“Check your rabbits health and welfare daily! It’s unfortunately not uncommon for us to see flystrike in practice during the summer months and it can be so easy to prevent it from happening in the first place by checking your rabbit for any open wounds, dried or matted fur on a daily, or better still twice daily, basis. Flystrike is where flies lay eggs in the rabbits fur which can then hatch into maggots. This can cause untold problems for the poor rabbit and is a true emergency that cannot wait to be dealt with. Be sure to feed your rabbit a good quality diet that will prevent them from getting gut upsets and diarrhoea, and clear out any soiled bedding or hutch substrate on a daily basis, because the most common reason flies can be attracted to the rabbit in the first place is the presence of faeces, especially soft stools.”
“Keep them free from parasites. Rabbits can get an infection from a parasite known as Encephalatizoon cuniculi (or E cuniculi for short!) which is a parasite that resides in the brain and kidney. It’s believed that they are most at risk around the time of weaning and is the most common time for infection, but they can get it later in life if they come in to contact with the parasite after the introduction to a new rabbit, or sharing pasture with an infected rabbit. It’s most commonly received maternally though so it can already be present in a newly acquired baby bunny. Some typical signs include a head tilt, drinking or urinating more than usual, flickering eyes (nystagmus) or a weakness in the back legs. As disease progresses poor rabbits may spin or roll uncontrollably, and more seriously develop seizures, deafness, cataracts which can be fatal. We can treat early symptoms successfully, but you can also prevent infection or development of any existing infection, with an anti-parasitic medication course. It’s important to note it can transfer to humans, but only those who are at that time immune-suppressed themselves or vulnerable to disease, typically those people on chemotherapy. If you are concerned, speak to your own doctor and talk to us about treating any poorly rabbits.”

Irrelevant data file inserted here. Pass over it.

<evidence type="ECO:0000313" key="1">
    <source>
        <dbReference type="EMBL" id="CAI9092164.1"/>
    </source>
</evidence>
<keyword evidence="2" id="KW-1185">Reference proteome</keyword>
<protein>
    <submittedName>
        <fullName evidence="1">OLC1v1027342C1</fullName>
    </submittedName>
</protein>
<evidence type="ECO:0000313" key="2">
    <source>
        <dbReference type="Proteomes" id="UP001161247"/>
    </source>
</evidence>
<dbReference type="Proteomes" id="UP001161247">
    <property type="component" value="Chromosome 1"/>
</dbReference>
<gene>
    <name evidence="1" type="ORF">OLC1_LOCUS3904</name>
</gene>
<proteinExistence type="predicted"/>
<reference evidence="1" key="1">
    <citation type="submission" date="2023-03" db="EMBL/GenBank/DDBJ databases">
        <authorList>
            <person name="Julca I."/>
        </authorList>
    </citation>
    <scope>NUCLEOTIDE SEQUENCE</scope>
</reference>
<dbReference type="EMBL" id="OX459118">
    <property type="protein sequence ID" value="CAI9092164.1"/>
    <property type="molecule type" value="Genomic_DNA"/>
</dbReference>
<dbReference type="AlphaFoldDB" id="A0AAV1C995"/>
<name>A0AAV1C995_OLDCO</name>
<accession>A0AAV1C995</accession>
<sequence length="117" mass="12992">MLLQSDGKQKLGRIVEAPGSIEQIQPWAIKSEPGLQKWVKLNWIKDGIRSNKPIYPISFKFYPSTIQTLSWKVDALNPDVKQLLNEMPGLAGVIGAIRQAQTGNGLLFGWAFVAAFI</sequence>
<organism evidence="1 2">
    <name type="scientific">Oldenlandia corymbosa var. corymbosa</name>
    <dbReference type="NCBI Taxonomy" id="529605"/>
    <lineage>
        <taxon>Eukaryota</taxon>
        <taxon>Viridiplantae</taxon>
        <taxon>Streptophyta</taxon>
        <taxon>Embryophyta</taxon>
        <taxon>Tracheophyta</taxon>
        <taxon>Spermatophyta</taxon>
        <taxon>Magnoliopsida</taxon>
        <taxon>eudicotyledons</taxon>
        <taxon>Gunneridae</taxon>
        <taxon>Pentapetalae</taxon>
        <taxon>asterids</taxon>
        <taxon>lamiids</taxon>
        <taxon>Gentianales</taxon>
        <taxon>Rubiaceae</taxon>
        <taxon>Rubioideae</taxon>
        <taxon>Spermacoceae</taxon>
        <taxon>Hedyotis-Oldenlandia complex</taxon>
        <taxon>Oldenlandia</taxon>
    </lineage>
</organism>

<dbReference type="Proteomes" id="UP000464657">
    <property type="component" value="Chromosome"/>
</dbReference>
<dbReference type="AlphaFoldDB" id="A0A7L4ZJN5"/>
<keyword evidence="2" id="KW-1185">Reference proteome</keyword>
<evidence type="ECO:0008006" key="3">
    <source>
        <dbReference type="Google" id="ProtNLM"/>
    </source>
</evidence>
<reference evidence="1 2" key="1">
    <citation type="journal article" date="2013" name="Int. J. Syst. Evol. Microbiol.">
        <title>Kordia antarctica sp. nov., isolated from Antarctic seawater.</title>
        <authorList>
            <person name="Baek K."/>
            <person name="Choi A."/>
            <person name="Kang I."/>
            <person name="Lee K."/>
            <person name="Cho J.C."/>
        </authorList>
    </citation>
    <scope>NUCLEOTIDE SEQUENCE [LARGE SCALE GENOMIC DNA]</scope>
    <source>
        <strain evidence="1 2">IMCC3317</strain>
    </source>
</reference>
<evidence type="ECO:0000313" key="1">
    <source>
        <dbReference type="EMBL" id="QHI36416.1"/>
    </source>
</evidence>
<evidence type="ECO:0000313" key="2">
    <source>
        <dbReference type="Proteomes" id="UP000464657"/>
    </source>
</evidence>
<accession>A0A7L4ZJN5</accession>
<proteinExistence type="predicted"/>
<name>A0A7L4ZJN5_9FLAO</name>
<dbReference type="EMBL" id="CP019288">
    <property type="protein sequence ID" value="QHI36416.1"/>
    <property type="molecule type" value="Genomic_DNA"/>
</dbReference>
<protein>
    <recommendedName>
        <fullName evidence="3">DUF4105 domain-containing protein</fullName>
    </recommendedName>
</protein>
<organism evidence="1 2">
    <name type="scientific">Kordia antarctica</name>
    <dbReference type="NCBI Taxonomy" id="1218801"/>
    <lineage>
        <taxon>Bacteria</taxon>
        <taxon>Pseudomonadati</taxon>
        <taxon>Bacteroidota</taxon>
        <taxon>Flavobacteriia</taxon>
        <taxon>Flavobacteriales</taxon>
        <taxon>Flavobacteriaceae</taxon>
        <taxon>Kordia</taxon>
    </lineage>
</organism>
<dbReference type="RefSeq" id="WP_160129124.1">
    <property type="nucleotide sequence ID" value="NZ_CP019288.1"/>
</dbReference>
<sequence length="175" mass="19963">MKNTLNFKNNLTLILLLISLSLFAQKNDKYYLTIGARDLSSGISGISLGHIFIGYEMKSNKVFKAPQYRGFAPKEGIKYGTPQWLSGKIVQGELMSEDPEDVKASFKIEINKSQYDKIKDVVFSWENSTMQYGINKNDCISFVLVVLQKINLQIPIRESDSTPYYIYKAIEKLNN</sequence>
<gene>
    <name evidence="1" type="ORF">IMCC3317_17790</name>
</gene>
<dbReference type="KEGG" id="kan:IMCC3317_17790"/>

“Finally, as we head into summer watch out for those unexpected hot and sunny days! Rabbits don’t tolerate heat well and can be susceptible to heat stroke which can be fatal if not treated quickly. You can keep your rabbit cool in hot weather by setting up a fan nearby their hutch to blow cooler air in; ensure they are located in a shady spot and ensure shade is provided in any outdoor runs or grazing areas; placing a large ceramic or marble tile that will stay cool for them to choose to lay on; pop some ice cubes in their water dish; mist their ears with cool water; brush loose fur from their coats to ensure no build up of fur; provide wet veggies as part of their diet to keep them hydrated. Early signs that your rabbit may be suffering from summer heat stress can include lethargy, panting and dehydration. Heat stroke can result in them being uncoordinated, unresponsive and can cause convulsions, so always keep your bunnies cool in the summer heat!”
April is small furries month for us, so pop in and get your bunnies, guinea pigs and other small furries checked over with a free health check with our nurses. We are also offering 50% off nail clipping this month, so give your small pets a healthy spring checkover. Contact our team on 0113 267 8419 (Cookridge) or 01274 610627 (Greengates) to book your appointment this April!